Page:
Samsung Knox Is Weak, Researcher Says

Samsung's Knox security software for Android devices handles passwords in a way that undermines encryption, an anonymous researcher says.

Thomas Claburn, Editor at Large, Enterprise Mobility

October 24, 2014

4 Min Read

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An unidentified security researcher has analyzed the design of Samsung's Knox security software for Android devices and claims that the code implements encryption in an insecure manner.

The researcher, in a blog post published under the name "Ares," cites the US government's decision to certify Knox for government use as a rationale for releasing the findings.

This week, Samsung's Galaxy S4 and S5, Galaxy Note 3, and Galaxy Note 10.1 2014 Edition were added to the Commercial Solutions for Classified (CSfC) Program run by the National Security Agency and Central Security Service. This followed the US Department of Defense's approval of Samsung Knox-enabled devices in May 2013 for use in DoD networks.

It also followed Google's announcement this year that it has partnered with Samsung to make portions of the Knox software available to the recently released Android Lollipop.

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The problem with Knox is a simple one: Samsung has relied on security through obscurity, a practice widely frowned on by security experts, particularly in an era of instantaneous worldwide electronic publishing.

"Ares" found that Knox writes the PIN used to initiate password recovery to an XML file in readable form -- cleartext. Entering the PIN correctly returns a password hint: the first and last character of the password, along with the length of the password. From this, "Ares" reports being able to deduce that Knox stores the user's password on the device.

So not only is Knox making the password weaker to anyone with the PIN -- and anyone can get the PIN -- by revealing information about its characters and length, but it's storing the password (in encrypted form) where it can be attacked.

Worse still, the researcher's code analysis indicates that Knox is relying on predictable strings -- a hardcoded string and the device's Android ID -- to generate the encryption key.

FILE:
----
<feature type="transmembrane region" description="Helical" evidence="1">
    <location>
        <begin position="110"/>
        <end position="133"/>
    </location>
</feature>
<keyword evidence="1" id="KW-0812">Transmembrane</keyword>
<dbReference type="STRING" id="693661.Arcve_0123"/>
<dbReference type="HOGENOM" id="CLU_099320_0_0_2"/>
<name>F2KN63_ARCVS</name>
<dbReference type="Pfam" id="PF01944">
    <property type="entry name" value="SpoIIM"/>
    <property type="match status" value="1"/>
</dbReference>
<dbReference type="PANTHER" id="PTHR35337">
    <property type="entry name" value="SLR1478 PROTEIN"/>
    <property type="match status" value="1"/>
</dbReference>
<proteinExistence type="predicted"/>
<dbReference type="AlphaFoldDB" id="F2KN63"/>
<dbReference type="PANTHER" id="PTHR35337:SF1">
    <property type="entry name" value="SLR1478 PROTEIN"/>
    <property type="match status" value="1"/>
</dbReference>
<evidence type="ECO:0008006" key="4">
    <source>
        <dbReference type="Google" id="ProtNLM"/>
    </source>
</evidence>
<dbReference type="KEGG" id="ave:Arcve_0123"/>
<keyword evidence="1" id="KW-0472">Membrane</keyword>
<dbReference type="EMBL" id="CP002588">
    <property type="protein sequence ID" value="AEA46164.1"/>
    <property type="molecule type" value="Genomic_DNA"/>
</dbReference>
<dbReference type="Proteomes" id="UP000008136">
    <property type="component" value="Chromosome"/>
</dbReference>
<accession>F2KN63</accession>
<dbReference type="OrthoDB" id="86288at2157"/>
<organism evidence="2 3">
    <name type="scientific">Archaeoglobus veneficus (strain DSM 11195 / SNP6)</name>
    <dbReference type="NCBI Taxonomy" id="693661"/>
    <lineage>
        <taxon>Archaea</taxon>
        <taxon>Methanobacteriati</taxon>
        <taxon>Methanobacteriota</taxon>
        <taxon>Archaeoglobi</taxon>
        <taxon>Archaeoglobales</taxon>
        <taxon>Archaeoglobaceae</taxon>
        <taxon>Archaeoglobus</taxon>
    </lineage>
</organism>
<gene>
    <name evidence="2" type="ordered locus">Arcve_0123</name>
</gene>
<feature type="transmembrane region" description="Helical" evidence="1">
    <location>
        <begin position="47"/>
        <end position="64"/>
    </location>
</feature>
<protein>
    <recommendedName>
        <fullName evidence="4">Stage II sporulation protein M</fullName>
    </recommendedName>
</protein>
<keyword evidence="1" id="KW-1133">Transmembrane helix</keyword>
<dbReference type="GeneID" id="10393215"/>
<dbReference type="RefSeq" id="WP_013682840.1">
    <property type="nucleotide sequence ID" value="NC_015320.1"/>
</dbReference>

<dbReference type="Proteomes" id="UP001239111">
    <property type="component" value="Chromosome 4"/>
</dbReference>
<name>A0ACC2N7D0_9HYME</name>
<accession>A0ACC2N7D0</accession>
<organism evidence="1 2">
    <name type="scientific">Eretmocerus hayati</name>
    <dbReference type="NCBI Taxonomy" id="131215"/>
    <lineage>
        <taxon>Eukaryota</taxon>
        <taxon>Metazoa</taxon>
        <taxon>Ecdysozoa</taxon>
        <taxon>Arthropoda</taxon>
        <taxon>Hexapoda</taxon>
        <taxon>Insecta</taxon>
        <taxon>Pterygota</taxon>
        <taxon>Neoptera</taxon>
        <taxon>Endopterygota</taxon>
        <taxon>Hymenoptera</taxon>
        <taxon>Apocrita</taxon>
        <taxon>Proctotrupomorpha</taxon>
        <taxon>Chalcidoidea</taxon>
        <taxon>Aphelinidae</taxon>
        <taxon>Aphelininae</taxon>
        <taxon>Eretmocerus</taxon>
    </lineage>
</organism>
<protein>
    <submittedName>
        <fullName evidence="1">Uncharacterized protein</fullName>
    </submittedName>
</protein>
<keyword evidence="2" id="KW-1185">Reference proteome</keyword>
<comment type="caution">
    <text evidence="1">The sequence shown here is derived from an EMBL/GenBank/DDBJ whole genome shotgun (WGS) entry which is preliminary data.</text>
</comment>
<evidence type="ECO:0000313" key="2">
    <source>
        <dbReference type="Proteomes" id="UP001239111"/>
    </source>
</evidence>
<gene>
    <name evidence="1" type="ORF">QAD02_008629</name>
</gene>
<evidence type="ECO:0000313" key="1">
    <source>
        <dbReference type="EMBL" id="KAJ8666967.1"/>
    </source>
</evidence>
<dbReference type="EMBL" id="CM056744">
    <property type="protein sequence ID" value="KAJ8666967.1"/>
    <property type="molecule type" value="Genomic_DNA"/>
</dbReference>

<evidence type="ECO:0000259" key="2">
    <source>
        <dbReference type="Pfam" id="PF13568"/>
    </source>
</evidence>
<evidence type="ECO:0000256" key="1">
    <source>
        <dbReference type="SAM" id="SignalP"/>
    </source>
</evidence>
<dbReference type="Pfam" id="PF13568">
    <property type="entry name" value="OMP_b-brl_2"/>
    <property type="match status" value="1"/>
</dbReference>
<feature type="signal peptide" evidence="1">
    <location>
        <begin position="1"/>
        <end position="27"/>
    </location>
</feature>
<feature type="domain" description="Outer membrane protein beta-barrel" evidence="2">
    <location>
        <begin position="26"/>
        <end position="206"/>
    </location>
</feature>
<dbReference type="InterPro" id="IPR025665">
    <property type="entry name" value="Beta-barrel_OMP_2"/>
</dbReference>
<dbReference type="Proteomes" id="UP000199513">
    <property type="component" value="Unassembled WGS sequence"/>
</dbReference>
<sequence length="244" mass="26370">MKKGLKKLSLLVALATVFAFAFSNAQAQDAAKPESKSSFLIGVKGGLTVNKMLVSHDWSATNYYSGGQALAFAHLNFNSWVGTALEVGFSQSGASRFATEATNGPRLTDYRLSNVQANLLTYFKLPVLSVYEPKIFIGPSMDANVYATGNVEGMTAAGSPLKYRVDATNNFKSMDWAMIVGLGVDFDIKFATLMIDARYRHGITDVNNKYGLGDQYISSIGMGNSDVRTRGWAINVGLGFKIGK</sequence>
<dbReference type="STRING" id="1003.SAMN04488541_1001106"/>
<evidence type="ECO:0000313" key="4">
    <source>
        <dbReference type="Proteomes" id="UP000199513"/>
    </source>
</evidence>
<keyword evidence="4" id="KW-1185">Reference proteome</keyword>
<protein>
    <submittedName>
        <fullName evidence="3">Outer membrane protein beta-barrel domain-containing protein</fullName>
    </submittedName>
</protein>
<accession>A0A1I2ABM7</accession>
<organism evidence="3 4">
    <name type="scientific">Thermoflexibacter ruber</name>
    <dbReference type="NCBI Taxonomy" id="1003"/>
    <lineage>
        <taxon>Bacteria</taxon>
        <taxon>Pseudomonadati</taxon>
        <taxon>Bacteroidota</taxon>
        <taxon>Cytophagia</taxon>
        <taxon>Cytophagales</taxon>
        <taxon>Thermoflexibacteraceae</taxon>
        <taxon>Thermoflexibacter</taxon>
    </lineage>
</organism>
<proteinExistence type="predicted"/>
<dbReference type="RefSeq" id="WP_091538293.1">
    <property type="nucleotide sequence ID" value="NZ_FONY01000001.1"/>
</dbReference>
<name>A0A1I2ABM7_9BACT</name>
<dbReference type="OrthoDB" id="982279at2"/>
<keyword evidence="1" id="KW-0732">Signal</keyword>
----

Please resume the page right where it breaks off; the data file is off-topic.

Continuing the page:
"Samsung really tried to hide the functionality to generate the key, following the security-by-obscurity rule," the blog post explains. "In the end it just uses the Android ID together with a hardcoded string and mix[es] them for the encryption key. I would have expected from a product called Knox a different approach."

"Ares" advises Samsung to use a key-generation function that's not predictable and not to store the password on the device. Storing it on the device enhances convenience, by making password recovery possible as a local operation, but it undermines security.

Neither Samsung nor Google responded to requests for comment.

"Knox is better than nothing and represents a first cut standard of creating a secure environment for hosting applications on Android," Philip Lieberman, president of the security software company Lieberman Software, said in an email. "A better strategy would be the use of special purpose hardware on the device itself which is the approach used by Apple and Microsoft that creates walled gardens for their ecosystems."

Knox relies on security through obscurity, Lieberman said, because stronger security would have required fundamental changes to Android's security model or special hardware. "Government users have successfully used Android for high-security applications, but the entire operating system and stack were custom built and hosted on special-purpose storage and encryption technology. The use of consumer software and hardware is a dream for commercial and government users, but to date this is still a dream, hope, and desire."

Update: Samsung on Friday challenged the researcher's claims in a blog post. "We analyzed these claims in detail and found the conclusions to be incorrect for KNOX enterprise solutions," the company said, offering specific refutations for two of the three points raised and arguring that the storage of a password on the device is not an issue because KNOX Trusted Boot protects it.

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About the Author(s)

Thomas Claburn

Editor at Large, Enterprise Mobility

Thomas Claburn has been writing about business and technology since 1996, for publications such as New Architect, PC Computing, InformationWeek, Salon, Wired, and Ziff Davis Smart Business. Before that, he worked in film and television, having earned a not particularly useful master's degree in film production. He wrote the original treatment for 3DO's Killing Time, a short story that appeared in On Spec, and the screenplay for an independent film called The Hanged Man, which he would later direct. He's the author of a science fiction novel, Reflecting Fires, and a sadly neglected blog, Lot 49. His iPhone game, Blocfall, is available through the iTunes App Store. His wife is a talented jazz singer; he does not sing, which is for the best.

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